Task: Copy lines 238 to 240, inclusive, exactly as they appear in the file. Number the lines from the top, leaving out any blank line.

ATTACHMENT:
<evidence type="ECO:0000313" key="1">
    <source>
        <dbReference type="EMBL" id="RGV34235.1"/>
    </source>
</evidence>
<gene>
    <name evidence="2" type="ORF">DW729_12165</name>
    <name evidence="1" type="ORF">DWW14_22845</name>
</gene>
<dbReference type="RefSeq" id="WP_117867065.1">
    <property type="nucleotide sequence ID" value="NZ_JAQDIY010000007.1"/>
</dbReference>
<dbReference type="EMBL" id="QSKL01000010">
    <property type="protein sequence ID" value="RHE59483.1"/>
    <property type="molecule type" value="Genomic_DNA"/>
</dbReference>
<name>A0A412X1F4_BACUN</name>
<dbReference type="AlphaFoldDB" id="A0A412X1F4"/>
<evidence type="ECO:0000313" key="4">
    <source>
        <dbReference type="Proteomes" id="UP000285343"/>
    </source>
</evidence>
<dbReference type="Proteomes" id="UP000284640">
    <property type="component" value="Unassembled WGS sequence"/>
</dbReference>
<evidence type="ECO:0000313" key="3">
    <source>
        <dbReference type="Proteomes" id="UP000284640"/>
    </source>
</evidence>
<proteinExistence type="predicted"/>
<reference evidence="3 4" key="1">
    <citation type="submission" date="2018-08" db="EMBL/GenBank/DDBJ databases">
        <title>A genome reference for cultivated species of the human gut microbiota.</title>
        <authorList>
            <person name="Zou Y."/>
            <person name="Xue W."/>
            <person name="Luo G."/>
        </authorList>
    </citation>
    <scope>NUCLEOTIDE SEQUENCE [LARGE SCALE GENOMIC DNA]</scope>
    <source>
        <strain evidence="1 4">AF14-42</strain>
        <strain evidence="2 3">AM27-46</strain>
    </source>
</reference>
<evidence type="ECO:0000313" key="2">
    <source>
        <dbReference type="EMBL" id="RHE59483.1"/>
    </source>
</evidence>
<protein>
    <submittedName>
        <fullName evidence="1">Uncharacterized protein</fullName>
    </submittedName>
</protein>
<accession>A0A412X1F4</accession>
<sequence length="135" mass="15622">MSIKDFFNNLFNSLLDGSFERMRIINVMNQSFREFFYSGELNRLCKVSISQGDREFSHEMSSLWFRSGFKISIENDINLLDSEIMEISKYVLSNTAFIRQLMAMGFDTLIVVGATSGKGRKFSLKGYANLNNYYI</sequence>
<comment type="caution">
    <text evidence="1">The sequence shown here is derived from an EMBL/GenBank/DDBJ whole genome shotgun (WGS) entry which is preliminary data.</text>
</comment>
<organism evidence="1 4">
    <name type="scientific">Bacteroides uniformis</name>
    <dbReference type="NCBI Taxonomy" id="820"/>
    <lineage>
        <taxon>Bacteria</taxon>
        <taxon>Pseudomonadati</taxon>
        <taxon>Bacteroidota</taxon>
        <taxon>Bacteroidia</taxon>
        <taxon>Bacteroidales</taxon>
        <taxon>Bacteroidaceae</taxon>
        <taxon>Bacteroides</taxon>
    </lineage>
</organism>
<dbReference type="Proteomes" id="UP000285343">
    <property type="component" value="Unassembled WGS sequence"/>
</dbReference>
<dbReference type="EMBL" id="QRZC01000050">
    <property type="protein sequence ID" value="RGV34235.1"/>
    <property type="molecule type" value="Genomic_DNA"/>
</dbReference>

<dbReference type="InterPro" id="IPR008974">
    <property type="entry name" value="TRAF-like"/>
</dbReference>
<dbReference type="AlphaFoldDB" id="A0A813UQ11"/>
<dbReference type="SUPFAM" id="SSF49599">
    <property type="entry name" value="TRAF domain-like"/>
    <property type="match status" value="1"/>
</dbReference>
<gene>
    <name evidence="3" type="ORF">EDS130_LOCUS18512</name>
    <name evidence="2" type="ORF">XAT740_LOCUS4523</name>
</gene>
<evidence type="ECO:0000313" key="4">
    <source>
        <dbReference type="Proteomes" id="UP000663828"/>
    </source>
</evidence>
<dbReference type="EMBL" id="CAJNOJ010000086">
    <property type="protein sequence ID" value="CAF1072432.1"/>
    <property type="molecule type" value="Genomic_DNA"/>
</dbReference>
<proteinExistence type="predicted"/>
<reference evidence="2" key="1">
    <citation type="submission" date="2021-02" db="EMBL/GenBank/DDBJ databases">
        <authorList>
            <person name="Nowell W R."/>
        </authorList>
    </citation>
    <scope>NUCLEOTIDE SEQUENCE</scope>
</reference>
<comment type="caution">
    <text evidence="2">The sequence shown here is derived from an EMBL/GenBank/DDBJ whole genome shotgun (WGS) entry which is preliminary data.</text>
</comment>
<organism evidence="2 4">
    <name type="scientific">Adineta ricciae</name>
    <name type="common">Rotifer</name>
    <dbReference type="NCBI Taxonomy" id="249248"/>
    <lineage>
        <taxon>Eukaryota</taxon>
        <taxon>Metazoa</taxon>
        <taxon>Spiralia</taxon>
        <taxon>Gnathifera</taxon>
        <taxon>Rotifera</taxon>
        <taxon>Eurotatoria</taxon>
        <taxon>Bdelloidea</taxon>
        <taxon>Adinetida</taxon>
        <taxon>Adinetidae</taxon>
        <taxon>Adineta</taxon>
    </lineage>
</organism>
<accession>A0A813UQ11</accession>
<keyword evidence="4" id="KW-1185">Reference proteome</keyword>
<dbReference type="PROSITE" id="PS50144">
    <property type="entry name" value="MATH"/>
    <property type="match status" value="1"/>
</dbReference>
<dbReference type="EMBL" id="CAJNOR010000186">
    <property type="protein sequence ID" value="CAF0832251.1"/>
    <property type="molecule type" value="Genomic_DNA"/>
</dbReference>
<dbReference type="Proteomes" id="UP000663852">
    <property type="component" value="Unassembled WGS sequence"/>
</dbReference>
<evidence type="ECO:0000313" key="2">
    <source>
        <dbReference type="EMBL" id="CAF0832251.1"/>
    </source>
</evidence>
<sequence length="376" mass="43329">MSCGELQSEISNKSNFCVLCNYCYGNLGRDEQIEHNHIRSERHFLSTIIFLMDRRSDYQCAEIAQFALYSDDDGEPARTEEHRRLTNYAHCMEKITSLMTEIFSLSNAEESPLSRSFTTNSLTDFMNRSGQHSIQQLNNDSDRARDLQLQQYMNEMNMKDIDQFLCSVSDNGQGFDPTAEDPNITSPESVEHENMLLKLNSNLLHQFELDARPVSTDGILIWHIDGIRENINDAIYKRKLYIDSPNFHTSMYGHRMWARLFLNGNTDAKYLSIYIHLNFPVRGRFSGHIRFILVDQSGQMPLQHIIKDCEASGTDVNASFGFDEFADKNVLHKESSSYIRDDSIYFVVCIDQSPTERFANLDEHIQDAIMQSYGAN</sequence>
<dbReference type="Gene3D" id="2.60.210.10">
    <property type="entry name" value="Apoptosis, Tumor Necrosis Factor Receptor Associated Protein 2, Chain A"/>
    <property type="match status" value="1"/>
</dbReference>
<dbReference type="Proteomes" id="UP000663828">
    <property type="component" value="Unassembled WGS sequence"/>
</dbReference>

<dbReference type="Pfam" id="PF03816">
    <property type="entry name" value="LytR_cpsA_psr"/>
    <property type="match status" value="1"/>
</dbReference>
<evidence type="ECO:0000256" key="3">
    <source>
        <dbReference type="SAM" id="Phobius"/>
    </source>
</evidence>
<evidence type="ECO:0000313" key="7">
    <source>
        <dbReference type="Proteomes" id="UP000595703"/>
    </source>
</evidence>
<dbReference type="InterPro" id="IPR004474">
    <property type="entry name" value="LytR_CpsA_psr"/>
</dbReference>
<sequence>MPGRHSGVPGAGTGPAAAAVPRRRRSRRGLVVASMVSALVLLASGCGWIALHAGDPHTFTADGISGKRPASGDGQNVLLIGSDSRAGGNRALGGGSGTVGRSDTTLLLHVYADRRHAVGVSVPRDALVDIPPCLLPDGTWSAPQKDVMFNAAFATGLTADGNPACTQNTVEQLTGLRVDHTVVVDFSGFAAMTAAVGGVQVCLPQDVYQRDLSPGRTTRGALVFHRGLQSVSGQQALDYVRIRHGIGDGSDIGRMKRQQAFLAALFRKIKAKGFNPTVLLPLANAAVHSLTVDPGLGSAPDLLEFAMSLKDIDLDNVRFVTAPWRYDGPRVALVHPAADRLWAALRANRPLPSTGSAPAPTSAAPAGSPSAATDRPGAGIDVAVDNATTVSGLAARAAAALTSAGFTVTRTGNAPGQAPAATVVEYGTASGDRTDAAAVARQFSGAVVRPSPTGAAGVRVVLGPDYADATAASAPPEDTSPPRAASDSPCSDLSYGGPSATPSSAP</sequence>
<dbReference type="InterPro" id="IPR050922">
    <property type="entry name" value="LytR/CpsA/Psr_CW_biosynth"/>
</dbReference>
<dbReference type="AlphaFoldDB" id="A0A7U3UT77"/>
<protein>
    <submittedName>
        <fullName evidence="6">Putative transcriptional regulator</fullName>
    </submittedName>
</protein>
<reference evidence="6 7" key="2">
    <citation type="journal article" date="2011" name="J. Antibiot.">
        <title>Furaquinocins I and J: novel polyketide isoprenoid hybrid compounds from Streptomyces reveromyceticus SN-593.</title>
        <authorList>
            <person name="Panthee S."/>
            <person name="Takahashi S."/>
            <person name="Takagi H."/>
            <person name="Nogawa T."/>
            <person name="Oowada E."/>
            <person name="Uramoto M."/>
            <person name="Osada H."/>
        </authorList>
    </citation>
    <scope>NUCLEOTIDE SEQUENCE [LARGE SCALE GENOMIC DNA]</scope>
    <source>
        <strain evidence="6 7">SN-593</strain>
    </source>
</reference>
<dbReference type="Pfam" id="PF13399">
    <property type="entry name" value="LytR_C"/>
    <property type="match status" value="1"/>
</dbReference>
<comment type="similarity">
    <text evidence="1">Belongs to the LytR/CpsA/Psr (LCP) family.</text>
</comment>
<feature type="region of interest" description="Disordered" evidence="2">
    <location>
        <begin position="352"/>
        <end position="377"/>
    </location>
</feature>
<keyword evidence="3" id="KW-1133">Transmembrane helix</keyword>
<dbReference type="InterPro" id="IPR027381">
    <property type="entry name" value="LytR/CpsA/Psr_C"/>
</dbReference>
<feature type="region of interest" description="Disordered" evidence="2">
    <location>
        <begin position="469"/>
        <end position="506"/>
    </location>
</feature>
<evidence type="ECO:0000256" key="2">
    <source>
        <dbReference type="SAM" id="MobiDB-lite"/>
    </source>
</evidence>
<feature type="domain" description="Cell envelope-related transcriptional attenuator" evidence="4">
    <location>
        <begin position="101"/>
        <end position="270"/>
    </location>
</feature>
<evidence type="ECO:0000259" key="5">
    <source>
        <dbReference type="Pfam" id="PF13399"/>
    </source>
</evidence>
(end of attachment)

<evidence type="ECO:0000259" key="5">
    <source>
        <dbReference type="Pfam" id="PF13399"/>